Talking Cabling:  The Basics on the Different Cabling Categories


Your facility’s data cabling infrastructure will largely dictate how effectively your operation shares information between devices.  In all likelihood, your layout will include a combination of cabling types. But, knowing the benefits, drawbacks, and capabilities of each type of cable will give you a good sense of what combination of cables will give you the best balance of performance and price.

The Basics

There are a few key points to touch on first.  Ethernet cables are a form of copper cabling often used in the construction of local area networks (LANs).  Data is transmitted through the cabling via electrical signals.  Earlier generations of cabling (cat 3 to Cat5e) offer speeds ranging as low as 10 MB/s all the way up to 1000 MB/s.  Newer generations of cabling (like Cat 7 and Cat 8) can reach data transmission speeds ranging from 10 GB/s to 40 GB/s.

It should be noted that, regardless of the generation, the consistency of these data transmission speeds will depend on the length of the cables being used.  After a certain length, the rate of data transfer slows down.  The optimal length varies from category to category.

With that out of the way, let’s talk about some different cable categories.

Category 5

Cat5 are twisted pair cables built to support computer networks. They can also be found in landline telephone systems and are capable of top speeds of 100 MB/s over cable runs up to 100 metres.  While Cat5 cables may still have a presence in older computer networks, Cat5e (Category 5 Enhanced) cables replaced them in the early 2000s.

Category 5 Enhanced

At a glance, Cat5 and Cat5e cables appear virtually identical, but there are notable differences.  First off, a length of Cat5e cable has two pairs of copper wire (four wires in total) as opposed to one pair of copper wires in Cat5 cables. This translates to a higher rate of data transfer, as fast as 1GB/s.  In addition, Cat5e cables have a greater degree of shielding than Cat5, resulting in less crosstalk (or signal interference) from nearby devices.  While this speed is still limited to cable runs of 100 metres or less, the end result is still a better user experience when compared to Cat5 cable.

Category 6

Cat6 cabling is a more expensive option than previous generations and with good reason.  It can offer speeds of up to 10 GB/s over a cable run of 100 metres (55 metres in certain, more demanding environments).  It is also backward compatible with Categories 3, 5, and 5e cables, making it an option for organizations looking to upgrade their existing cabling layout in phases.  Installation of Cat6 cabling can be complicated though, and certain applications require the use of a special adapter.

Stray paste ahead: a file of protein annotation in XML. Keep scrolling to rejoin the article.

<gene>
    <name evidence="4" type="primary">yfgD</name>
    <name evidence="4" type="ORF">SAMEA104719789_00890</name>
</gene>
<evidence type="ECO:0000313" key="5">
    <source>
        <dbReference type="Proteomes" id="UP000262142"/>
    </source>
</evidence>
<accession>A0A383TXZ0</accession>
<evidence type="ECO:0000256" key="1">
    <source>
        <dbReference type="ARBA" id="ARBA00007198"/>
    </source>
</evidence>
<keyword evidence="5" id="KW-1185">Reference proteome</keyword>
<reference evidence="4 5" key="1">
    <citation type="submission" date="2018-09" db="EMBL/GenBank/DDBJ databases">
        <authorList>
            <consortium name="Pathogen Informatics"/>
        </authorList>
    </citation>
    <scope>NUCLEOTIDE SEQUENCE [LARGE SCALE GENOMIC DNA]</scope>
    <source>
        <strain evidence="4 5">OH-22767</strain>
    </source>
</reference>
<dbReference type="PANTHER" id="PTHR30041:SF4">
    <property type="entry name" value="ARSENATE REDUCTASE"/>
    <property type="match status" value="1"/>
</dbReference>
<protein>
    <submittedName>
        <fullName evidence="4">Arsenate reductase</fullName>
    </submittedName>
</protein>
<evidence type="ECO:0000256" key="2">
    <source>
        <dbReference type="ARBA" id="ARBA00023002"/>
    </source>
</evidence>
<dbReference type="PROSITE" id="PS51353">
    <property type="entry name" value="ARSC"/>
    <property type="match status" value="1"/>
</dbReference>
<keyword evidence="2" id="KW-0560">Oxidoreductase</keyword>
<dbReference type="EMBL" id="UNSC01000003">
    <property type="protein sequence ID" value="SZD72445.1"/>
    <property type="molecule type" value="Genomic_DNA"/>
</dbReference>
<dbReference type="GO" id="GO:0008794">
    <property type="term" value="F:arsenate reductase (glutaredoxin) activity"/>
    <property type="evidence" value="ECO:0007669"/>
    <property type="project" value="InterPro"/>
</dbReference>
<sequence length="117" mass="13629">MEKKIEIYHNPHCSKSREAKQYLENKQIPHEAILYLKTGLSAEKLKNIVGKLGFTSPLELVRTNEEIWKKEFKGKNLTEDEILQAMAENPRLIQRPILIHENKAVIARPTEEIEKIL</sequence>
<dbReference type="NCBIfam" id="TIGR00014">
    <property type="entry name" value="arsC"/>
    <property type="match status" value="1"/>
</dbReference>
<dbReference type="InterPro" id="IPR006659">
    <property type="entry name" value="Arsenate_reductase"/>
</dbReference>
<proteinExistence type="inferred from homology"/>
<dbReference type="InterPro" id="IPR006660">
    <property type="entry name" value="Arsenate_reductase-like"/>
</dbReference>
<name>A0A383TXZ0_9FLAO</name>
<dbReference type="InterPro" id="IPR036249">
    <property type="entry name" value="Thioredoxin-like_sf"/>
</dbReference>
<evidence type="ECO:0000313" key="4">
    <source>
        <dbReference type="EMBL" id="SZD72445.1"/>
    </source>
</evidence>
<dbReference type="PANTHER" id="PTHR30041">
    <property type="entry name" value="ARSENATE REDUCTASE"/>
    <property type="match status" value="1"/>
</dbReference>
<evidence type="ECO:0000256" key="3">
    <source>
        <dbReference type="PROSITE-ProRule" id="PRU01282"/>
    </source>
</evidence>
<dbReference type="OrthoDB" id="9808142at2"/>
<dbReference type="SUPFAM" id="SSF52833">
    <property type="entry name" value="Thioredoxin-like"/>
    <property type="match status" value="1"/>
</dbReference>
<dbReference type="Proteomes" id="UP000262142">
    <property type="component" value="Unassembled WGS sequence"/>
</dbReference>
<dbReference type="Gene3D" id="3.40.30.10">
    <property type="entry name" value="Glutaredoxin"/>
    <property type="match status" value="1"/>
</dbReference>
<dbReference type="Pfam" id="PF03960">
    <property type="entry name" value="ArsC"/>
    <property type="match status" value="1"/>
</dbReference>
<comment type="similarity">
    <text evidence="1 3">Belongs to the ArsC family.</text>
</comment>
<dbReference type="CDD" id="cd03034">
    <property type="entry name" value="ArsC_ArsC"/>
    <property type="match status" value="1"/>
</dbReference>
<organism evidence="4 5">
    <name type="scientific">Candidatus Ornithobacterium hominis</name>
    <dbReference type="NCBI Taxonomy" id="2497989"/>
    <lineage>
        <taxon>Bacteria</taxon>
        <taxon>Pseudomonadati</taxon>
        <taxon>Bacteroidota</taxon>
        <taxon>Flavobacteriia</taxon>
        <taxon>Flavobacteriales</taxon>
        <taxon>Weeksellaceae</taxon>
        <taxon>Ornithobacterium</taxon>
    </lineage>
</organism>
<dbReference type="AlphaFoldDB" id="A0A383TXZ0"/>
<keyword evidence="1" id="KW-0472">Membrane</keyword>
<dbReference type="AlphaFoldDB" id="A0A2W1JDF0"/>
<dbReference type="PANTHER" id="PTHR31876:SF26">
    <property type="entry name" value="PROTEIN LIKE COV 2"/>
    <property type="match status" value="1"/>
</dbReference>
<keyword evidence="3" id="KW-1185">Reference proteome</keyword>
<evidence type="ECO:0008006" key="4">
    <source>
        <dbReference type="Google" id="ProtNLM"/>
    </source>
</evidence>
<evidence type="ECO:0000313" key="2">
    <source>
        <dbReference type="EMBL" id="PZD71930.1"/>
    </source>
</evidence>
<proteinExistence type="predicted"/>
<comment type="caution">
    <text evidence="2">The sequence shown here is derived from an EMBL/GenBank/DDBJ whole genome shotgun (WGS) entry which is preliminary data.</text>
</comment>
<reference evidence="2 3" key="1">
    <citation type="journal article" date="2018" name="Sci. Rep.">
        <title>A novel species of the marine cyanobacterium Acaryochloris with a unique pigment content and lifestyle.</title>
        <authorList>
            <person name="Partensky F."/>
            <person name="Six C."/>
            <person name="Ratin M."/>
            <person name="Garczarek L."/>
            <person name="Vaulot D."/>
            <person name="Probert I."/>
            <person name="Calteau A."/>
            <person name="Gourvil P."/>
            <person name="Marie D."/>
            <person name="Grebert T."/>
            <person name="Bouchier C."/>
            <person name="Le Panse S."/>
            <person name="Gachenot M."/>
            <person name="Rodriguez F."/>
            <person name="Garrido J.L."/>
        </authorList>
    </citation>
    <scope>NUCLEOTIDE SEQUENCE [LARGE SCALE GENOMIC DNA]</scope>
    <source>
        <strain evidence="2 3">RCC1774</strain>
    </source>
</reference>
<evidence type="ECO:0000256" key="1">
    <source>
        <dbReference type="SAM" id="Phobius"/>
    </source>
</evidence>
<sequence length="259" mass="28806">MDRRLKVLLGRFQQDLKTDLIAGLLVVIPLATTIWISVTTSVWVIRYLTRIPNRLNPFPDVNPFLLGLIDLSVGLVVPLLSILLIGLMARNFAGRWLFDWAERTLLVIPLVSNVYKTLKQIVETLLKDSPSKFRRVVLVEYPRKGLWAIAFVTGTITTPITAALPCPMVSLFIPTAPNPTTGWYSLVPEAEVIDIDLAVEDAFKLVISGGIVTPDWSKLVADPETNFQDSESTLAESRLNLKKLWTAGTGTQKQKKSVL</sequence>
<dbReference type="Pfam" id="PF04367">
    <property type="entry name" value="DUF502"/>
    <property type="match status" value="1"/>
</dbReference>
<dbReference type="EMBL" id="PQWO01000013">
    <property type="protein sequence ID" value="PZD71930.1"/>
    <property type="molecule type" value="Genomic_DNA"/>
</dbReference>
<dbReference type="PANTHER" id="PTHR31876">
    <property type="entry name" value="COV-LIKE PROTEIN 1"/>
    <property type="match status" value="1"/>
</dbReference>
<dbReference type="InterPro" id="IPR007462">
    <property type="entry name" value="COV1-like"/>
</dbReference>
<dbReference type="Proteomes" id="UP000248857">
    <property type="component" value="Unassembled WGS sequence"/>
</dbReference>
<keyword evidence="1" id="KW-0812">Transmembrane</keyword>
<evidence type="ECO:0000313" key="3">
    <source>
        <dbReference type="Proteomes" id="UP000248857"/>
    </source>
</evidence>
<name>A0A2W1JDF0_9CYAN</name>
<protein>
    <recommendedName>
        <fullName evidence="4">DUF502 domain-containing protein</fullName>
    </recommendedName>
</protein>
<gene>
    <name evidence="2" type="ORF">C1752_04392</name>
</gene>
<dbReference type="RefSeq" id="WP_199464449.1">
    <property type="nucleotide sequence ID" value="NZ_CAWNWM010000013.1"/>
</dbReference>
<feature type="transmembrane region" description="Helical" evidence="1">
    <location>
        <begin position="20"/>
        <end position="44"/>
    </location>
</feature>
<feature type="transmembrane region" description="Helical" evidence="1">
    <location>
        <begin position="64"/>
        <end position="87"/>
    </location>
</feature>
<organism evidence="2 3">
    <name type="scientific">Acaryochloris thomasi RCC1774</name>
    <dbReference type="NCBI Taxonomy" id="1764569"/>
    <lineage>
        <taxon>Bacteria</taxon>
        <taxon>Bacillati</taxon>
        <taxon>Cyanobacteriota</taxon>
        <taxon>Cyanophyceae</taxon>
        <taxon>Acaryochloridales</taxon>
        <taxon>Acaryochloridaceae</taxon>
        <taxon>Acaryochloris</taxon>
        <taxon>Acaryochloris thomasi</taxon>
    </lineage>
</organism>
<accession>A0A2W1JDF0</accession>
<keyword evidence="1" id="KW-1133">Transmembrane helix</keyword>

When it comes to applications, Category 6 cables are often used to support Wi-Fi data points.  They are also frequently used to supported Distributed Antenna Systems (DAS), which in turn support the signal strength of RF devices being used in problematic areas.

Category 6, Enhanced and Augmented


If your facility is a ‘high noise environment’ (one with a great deal of potential signal interference), then Cat6e cabling may be worth considering.  Like Cat5e, Cat6e cable has a greater degree of shielding than its predecessor and is less prone to interference.

However, Category 6 Augmented (Cat6a) offers the same level of shielding as cat6e with a greater degree of futureproofing.  It operates at a higher frequency than previous generations of cable, making it a superior option if your organization plans on having considerable A/V needs, like the operation of a large-scale CCTV system.

Category 7

Cat7 cables are robust.  They are heavily shielded against crosstalk and can offer maximum speeds of 10 GB/s (up to 100 meters). 40 GB/s (up to 40 meters) and 100 GB/s (up to 15 meters).  However, specialized connectors are required to take full advantage of these speeds.  Furthermore, the design of the cable makes it less flexible than earlier generations of cable.  This could present some limitations on how and where you install it.

As it stands, both Cat7 and Cat8 (see below) are used primarily in data centers.

Category 8


Cat8 cabling is fairly new.  It has been tested to operate at a significantly higher frequency than previous generations (2 GHz) making it well-suited to complex data needs. Like Cat 7 it is also well-shielded against crosstalk.  One slight drawback of Cat8 cabling, other than a higher price point, is the fact that its top speed of 25 GB/s is over a considerably shorter maximum distance of 30 meters.

Getting Started

There are a great many factors you’ll have to take into account when choosing your combination of cabling.  Your budget is one, certainly.  But you’ll have to consider the number of devices that will be on the network, the type of devices, and the number of people on your team.

Just as important is the performance you’ll need from your cabling infrastructure to keep your business thriving.  While faster may be better in general, there reaches a point where certain speeds are simply surplus to any requirement your business could face. At this point, you’re spending money you don’t have to.

Getting the right structured cabling installation comes down to planning and expert implementation.   If you’re ready to start designing your cabling layout, or if you want help upgrading it, Contact Us.  Our Telecommunications Engineers and Cabling Technicians are here to help.


Tridon is a full solution Telecom Systems Integrator with CSA certification and licensed by APEGA.  Our Engineering, Service and Tower Divisions collaborate with customers to build engineered solutions including communications systems design, tower inspections, and co-location, wireless broadband, fiber optic cabling, site security, and two-way radio communication.

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